GETTING the most out of the flag leaf spray and ensuring value for money out of the most critical application of the season

Spray timing –  Doses and strobs –  Varietal recipes –  Lodging and budget

THERE IS far more disease on crops than at this time last year, and septoria levels are approaching those of 2002, warns UAP technical director Chris Bean.

“We have had a much wetter April. The rain is helping to move septoria up onto higher leaves and mildew is also coming back, having been present earlier on in the year,” he says.

“Varieties like Solstice and Einstein, which are more susceptible, are carrying mildew.”

The T2 – or flagleaf – spray is important for several reasons, Mr Bean explains.

“It gives the highest yield response of the three sprays – on average 1.4t/ha from our 2003 trials, which was a low response year.

“And if it‘s done right, it takes the pressure off the T3 spray. The better the job you can do at T2, the less relevant T3 becomes in terms of yield.”

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Spray timing

Timing is critical and Mr Bean advises growers to spray within four weeks of the T1 application.

“Don‘t leave a bigger gap, especially where septoria is an issue.”

Most T1 sprays will have been a strobilurin/triazole mix with some chlorothalonil added or a  triazole/chlorothalonil mix, he believes.

“The important thing is that growers followed the latest advice to use a higher rate of triazole. If they didn‘t, they will regret it.”

Growers must recognise potential levels of disease, he adds.

“If it becomes warm and wet, we could be in an explosive situation.

“Varieties like Consort, Riband, Solstice, Einstein, Savannah, Tanker, Malacca, early-drilled Claire, Dart and Access are all carrying high levels of inoculum.”

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Doses and strobs

Fungicide rates are more important than ever, suggests Mr Bean.

“You must use the triazoles at realistic, not optimistic, rates. Don‘t go below half rates, and in more testing situations increase that to three-quarters.”

He recommends using a strobilurin at T2, regardless of the resistance situation.

“They are still very valuable, both in terms of yield response and disease control.”

In his view, trifloxystrobin and pyraclostrobin as the stronger materials at T2.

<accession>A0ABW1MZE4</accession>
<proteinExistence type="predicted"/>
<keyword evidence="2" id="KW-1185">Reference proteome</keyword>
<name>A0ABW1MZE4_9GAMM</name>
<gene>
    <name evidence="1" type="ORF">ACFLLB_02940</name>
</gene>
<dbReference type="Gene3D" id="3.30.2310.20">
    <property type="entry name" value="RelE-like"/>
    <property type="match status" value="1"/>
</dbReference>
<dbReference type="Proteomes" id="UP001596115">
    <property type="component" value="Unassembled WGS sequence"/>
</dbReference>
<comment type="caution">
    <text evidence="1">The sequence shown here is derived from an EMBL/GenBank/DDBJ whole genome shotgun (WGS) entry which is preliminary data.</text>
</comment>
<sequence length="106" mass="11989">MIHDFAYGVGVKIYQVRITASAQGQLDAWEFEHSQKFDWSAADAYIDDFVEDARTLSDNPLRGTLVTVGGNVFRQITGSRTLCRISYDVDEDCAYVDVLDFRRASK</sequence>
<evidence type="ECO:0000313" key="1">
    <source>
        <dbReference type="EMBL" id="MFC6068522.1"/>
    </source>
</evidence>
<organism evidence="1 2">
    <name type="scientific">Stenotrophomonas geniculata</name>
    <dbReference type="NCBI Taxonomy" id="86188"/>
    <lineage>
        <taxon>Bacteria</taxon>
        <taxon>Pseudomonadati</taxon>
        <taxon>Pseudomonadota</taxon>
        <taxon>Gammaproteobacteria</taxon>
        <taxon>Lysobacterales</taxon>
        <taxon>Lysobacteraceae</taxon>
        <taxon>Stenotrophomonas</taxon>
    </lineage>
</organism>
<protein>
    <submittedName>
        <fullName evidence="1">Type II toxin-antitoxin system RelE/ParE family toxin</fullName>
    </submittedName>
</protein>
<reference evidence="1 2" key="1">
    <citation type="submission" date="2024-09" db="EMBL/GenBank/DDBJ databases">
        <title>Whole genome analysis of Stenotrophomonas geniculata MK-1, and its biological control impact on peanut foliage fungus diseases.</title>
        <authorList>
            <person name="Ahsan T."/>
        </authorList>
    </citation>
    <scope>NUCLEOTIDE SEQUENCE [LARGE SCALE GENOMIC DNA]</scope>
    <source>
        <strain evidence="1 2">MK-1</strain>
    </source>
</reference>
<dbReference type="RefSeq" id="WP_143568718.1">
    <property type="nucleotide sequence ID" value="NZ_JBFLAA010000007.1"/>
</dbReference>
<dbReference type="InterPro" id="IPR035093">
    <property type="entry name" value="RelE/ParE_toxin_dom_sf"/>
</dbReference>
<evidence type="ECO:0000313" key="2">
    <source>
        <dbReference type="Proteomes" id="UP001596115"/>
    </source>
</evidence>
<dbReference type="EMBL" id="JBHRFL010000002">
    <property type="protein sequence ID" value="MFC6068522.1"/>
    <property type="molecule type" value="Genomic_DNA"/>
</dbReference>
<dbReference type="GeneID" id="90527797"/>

“On lower risk varieties, such as Robigus, there are other options. Landmark (kresoxim-methyl + epoxiconazole) might suffice.”

The best triazoles are epoxiconazole, metconazole and fluquinconazole.

“Final choice will come down to individual situations.”

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Varietal recipes

Looking at Group 1 wheats, he encourages Xi19 growers to apply the best treatment they can afford.

“Malacca should have higher rates and one of the better strobilurins.

“But Hereward is less disease susceptible and has lower yield potential, so consider spending less on it.”

Group 2 varieties are all relatively dirty and may be suffering from mildew, he continues.

“Use both one of the better strobilurins and better triazoles.

“Keep rates up and consider adding fenpropimorph or spiroxamine for mildew and additional septoria activity.”

Where Solstice is being grown on the coast, there‘s a brown rust risk. “Make sure you use pyraclostrobin in this situation.”

With the exception of Robigus, none of the Group 3 varieties are brilliant against septoria, warns Mr Bean.

“Again, one of the stronger strobilurins and a good dose of triazole will be required.

“With Robigus, there is still a potential threat from yellow rust.”

The feed wheats, or Group 4s, are all high yielding but potentially disease prone.

“You will need higher doses and stronger chemistry with these,” he advises.

“Varieties like Tanker and Savannah really suffered in 2002, and without a good T2 programme were almost dead by the third week in June.”

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Lodging and budget

The combination of residual nitrogen left from last year, robust fertiliser regimes and fast crop growth could encourage flat crops.

“Get your PGRs on at or before T2,” says Mr Bean.

Resist the temptation to combine the T2 and T3 sprays, he cautions.

“There‘s too much at risk. You lose as much as 0.75t/ha in a low disease year, so there‘s much more at stake this season.”

Apply the flag leaf spray at 100 litres/ha to get the operation completed in good time.

“Not all fungicides have the same drying time – they may vary by two hours.

“If you know it‘s going to rain, think about using adjuvants to reduce drying time.

“The flag leaf spray should cost you 50% of your total fungicide spend.

“Make sure you are putting enough fungicide on – you will often get a more cost-effective response by increasing dose rate.”

Look in the next issue of Farmers Weekly for the latest Baseline Advice.

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